- At one end of the scale, you'll find mild cases that resolve on their own or require simple strategies to quit the habit.
- At the other end of the scale are conditions such as trichotillomania, a condition that involves repeatedly "pulling" your hair from your head, eyebrows, or eyelashes. This extreme condition can leave a person with bald spots and skin irritations that interfere with his or her daily life. This would confirm that you have obsessive-compulsive disorder and definitely need help to limit or get rid of the behavior altogether.
- Playing excessively with your hair is often associated with other conditions such as obsessive compulsive disorder (OCD), depression, and anxiety. You may need to seek treatment for these other conditions, which can eventually lead to the disappearance of your hair obsession.
Step 4. Seek professional help if you find it difficult to change this
There are several online resources available to you online, such as: 'De Angst, Dwang en Phobie Stichting', and the 'Nederlands Kenniscentrum Angst en Depression (NedKAD)', or go to your GP. Help is available and could be the best thing you ever did for yourself.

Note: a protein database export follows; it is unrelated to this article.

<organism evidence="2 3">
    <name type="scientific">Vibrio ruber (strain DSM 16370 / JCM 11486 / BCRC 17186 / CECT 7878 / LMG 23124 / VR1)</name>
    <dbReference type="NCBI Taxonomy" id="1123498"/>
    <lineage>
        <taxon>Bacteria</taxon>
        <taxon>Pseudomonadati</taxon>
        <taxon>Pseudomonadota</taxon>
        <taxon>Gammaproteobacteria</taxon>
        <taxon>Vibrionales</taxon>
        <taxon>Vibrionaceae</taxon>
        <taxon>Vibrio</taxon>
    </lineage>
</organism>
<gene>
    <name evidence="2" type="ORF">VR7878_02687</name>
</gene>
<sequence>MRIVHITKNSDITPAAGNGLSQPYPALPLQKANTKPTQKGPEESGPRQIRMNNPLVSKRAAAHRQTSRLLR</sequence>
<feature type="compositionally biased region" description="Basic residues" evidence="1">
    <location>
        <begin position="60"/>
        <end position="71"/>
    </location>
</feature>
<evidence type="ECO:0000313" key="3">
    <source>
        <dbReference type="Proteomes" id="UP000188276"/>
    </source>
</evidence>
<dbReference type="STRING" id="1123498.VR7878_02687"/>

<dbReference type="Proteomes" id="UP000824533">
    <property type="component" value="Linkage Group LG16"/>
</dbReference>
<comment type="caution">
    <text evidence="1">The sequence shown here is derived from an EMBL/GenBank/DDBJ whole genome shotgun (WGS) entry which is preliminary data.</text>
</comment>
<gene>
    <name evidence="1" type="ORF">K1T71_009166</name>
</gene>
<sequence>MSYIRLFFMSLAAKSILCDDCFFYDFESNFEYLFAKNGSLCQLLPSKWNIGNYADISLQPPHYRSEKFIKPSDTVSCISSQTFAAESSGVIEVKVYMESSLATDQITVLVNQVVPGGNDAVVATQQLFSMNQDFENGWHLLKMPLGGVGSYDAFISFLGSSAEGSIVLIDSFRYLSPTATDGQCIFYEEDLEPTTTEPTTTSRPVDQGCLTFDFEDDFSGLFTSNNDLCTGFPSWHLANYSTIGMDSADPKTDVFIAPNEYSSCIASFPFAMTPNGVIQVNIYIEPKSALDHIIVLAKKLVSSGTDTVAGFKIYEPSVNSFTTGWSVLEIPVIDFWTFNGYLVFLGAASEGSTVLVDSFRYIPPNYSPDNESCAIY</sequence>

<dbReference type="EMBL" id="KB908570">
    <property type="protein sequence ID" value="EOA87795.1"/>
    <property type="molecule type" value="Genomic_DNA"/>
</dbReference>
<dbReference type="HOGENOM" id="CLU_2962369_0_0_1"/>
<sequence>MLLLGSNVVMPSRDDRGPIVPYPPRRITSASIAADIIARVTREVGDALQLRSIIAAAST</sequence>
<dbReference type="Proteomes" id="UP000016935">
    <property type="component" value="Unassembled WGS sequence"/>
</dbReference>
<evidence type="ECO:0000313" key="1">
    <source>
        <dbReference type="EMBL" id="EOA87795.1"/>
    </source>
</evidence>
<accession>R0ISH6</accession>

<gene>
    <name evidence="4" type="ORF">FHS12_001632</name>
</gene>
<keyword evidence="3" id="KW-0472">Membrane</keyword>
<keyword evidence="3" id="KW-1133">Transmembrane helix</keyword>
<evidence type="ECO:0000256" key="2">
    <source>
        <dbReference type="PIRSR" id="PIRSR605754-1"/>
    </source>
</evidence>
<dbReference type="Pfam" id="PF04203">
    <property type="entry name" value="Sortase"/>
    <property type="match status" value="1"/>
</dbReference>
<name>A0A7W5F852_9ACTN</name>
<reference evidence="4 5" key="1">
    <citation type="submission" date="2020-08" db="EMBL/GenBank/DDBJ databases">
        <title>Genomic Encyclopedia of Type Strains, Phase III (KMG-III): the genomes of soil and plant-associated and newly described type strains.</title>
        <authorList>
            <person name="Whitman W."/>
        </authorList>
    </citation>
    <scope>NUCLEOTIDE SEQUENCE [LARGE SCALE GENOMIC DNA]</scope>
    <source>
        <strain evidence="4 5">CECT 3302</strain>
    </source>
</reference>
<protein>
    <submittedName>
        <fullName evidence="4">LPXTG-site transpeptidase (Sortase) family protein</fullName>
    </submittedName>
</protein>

- Introspection is the process of direct access to your own internal processes. If you find out how and why you react to people and things around you, you will be able to solve many personal problems. Only you can do what it takes to find the answers to these questions. Analysis can be difficult, but it can put you on a clear path to change.
- Seeking the help you need is a brave and courageous thing to do. It will contribute to your desire to live a full and happy life. With the right tools, you can make that happen.
Step 5. Reward yourself when your plan works
Every small success and great success is an achievement, and represents that change. Identify those things you find rewarding so you're ready to celebrate. When you enjoy the intrinsic and extrinsic rewards of your hard work, it will motivate you to keep going.